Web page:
I picked up my shattered Apple Watch. “Dad will be devastated,” I thought to myself as I checked the water barrel for remaining glass shards. It was my first evening back in Ghana after a five-year hiatus. Having not adjusted to my new nightly routine, I accidentally slipped, dropped, and broke my 13th birthday present. I cleaned the mess, then grabbed my paddle, bucket, and sponge, and headed to shower. At the time, I was used to easy access to water at home, and the idea of using a bucket and paddle to clean myself seemed strange and inconvenient to me. However, as I saw the color-coordinated paddles and sponges behind the bathroom door, it became clear to me that this was simply a way of life for many people in Ghana. Being a first-generation immigrant who has had the privilege to stay in many countries including Germany, Canada, and Ghana, I am well aware of the divide facing the population. This creates engagement problems and further pushes the huge lack of skill and access to skill-learning in the developing countries I have both visited and lived in. My ultimate goal is to make a lasting, significant impact that aids countries like Ghana and all third-world populations, and I aim to use a computer science degree to achieve it. For me, the opportunity to attend college is about more than just earning a degree. It's about becoming a part of a community filled with individuals determined to take action toward their goals. It's about exploring new ideas, making connections, and pushing the boundaries of what is possible. Most importantly, it's about using my knowledge and skills to positively impact the world, starting with my small world in Ghana. At school, I joined the leadership team in our coding club working on an application to improve the organization and engagement of our school library's book collection. When I told my family in Ghana about it, they were thrilled to see me using my resources to do something meaningful for my school, but they were yet to hear about my initiative for them at home. Despite significant improvements in access to water in Ghana, many people are still deprived of access to this valuable resource. According to UNICEF, one in every ten people spends at least 30 minutes accessing a clean drinking water source, and 11% of the population drinks from unsafe water sources. With the increasing amount of data being generated and collected, it is important to have systems in place to manage and analyze them. Courses such as Health and Computation and Information Science, provide the skills and knowledge necessary to design, implement, and analyze data management systems to extract actionable knowledge to assess health and provide care. In Ghana, where the technology is not as advanced, implementing systems to monitor and track water quality would improve many lives. I aspire to learn more about project management and data analytics in college to ease these statistics. The encouragement of collaboration between various schools in college facilitates the ability for diverging topics to coexist. Through a well-funded college education, I will be able to gain practical experience working with professors, students, and engineers from all fields. As an aspiring computer and information sciences student, I am committed to using my opportunities and voice to speak for those who do not have the same. With my laptop and determination in tow, I strive to use my degree to make a difference in the lives of people like my family in Ghana and beyond.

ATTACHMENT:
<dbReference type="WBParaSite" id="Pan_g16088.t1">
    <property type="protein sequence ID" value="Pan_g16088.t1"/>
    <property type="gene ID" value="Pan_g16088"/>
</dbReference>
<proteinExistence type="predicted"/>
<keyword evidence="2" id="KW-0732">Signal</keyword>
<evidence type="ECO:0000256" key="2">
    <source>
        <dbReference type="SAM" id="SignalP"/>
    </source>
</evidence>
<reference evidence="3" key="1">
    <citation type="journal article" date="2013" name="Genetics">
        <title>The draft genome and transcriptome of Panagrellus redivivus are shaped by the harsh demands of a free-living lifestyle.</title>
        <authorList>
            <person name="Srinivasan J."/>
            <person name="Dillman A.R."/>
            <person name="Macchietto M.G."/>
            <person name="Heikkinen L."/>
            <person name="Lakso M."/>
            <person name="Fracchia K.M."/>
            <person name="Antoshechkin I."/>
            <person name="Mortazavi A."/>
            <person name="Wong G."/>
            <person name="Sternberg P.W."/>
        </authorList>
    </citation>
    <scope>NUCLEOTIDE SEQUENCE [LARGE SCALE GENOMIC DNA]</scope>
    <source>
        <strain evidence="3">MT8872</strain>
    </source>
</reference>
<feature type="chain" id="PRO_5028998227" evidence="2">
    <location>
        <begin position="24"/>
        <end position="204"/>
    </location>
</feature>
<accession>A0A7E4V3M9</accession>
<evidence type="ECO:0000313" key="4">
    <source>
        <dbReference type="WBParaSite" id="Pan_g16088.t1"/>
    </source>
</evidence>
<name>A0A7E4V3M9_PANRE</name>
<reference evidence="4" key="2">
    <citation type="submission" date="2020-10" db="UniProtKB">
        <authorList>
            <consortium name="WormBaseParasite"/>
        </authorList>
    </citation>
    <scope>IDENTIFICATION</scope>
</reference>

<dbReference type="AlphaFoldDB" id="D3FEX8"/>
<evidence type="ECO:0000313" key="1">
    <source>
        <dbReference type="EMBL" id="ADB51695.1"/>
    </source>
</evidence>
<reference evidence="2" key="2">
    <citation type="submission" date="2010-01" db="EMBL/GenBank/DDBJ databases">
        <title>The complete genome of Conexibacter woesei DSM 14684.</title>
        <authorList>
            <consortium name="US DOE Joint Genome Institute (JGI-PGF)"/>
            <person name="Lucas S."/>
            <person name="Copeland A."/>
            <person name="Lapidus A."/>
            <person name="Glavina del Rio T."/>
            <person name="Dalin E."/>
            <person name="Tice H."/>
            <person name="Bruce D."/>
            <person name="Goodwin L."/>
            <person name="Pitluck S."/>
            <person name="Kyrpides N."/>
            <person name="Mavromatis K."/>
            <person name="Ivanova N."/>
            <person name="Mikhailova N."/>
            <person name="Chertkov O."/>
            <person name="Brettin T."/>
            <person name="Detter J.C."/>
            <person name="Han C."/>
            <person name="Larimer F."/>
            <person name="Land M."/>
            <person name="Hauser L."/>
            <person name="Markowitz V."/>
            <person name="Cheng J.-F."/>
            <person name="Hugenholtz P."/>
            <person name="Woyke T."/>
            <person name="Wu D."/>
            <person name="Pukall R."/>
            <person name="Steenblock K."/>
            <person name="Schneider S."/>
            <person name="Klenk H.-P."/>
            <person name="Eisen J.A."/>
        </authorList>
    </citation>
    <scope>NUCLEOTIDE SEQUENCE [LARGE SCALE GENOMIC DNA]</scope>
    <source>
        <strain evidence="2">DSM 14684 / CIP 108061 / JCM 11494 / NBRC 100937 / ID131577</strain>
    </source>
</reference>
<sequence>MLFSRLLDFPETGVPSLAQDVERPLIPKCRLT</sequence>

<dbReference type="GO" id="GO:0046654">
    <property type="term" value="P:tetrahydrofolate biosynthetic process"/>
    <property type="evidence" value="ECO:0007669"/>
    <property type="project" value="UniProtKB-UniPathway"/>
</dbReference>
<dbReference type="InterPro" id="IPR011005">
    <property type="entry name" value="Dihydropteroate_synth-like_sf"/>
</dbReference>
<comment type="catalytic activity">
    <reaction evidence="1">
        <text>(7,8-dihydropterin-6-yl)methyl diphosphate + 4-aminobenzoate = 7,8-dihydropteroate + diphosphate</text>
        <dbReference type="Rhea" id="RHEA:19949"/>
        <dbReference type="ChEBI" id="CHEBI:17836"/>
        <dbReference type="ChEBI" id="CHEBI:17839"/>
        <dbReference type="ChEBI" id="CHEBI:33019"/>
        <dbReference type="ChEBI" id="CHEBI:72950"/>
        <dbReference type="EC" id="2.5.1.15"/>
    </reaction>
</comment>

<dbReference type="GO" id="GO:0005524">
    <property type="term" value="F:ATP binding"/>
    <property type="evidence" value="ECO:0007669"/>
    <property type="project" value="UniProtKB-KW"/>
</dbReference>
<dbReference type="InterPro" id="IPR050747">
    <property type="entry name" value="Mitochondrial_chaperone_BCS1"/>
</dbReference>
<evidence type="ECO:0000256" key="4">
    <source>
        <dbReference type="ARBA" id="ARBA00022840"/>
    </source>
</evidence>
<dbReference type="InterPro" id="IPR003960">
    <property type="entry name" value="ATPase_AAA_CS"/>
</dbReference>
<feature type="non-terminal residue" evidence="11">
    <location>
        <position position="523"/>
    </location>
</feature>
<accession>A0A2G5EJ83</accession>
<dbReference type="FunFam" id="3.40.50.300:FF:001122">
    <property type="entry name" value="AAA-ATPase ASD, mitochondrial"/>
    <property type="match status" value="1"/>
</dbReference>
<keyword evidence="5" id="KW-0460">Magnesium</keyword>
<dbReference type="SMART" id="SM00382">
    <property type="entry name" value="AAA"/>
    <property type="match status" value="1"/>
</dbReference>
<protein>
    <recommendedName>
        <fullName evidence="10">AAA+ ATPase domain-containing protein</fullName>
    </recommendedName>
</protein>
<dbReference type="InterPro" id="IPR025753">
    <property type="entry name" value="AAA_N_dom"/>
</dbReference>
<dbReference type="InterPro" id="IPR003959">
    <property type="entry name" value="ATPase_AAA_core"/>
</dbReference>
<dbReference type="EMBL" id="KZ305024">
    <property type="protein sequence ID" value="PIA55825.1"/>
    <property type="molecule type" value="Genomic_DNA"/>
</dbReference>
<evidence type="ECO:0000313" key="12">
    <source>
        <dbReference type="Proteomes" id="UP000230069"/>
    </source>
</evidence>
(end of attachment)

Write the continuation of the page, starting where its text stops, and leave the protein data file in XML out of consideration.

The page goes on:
Maggie's Way- International Woman’s Scholarship
    As I read about Malgorzata "Maggie" Kwiecien's life, I couldn't help but feel a deep sense of admiration and inspiration. Though I never had the privilege of meeting her, I feel a strong connection to her determination, bravery, and intellectual curiosity. Like Maggie, I too have always been drawn to physical challenges and have a love for learning and exploring new ideas. From a young age, the power of technology to shape and improve the world around us has fascinated me. As a first-generation immigrant, I have seen firsthand the ways in which access to education and opportunity can make a profound difference in people's lives. I am determined to use my skills and knowledge to make a positive impact, particularly for those who may not have the same opportunities as I have had. Just like Maggie, I have faced my share of challenges and obstacles. I remember the first moment I truly connected with my cultural identity: during a five-week trip to Ghana when I was ten. My parents had immigrated to the United States when I was six, and I had quickly abandoned my native tongue in an effort to fit in. But during that trip home, I immersed myself in the language and customs of my home country and felt a sense of belonging that I had never experienced before. I was fascinated by the words and phrases that had been a part of my childhood, but that I had forgotten in my pursuit of a new life. Words like "m'adamfo" (friend), "akoma" (heart), and "fɛ" (beautiful) suddenly had new meaning to me. I realized that in abandoning my native language and culture, I had lost a part of myself. I have always been driven by a sense of determination and a belief that anything is possible with hard work and perseverance, and I was not going to let one setback hold me down. As I continue on my journey in computer science, I am inspired by Maggie's example and her commitment to using her knowledge and skills to make a difference in the world. I am confident that, with hard work and dedication, I can follow in her footsteps and use my passion for technology to create positive change in the lives of others. One social justice issue that I am particularly passionate about is the underrepresentation of women in STEM fields. Despite making up half of the population, women are underrepresented in many STEM fields, including computer science, engineering, and physics. This is not only unfair, but it also limits the potential of these fields and hinders the progress of society as a whole. Being the co-founder of a chapter of the National Society of Black Engineers at my school, I am passionate about promoting diversity and inclusion in STEM fields. I have seen firsthand the challenges that marginalized communities face in pursuing careers in science, technology, engineering, and math, and I believe that it is important to provide resources and support for these communities and to ensure that everyone has an equal opportunity to succeed in STEM fields. I actively take steps to uplift black voices using my knowledge so they have access to what I wish I had. Maggie's story is a reminder that no matter the challenges we face, we can always strive to be our best selves and make a positive impact on those around us. It is my hope that, through my work in computer science, I can honor her legacy and make a difference in the world just as she did.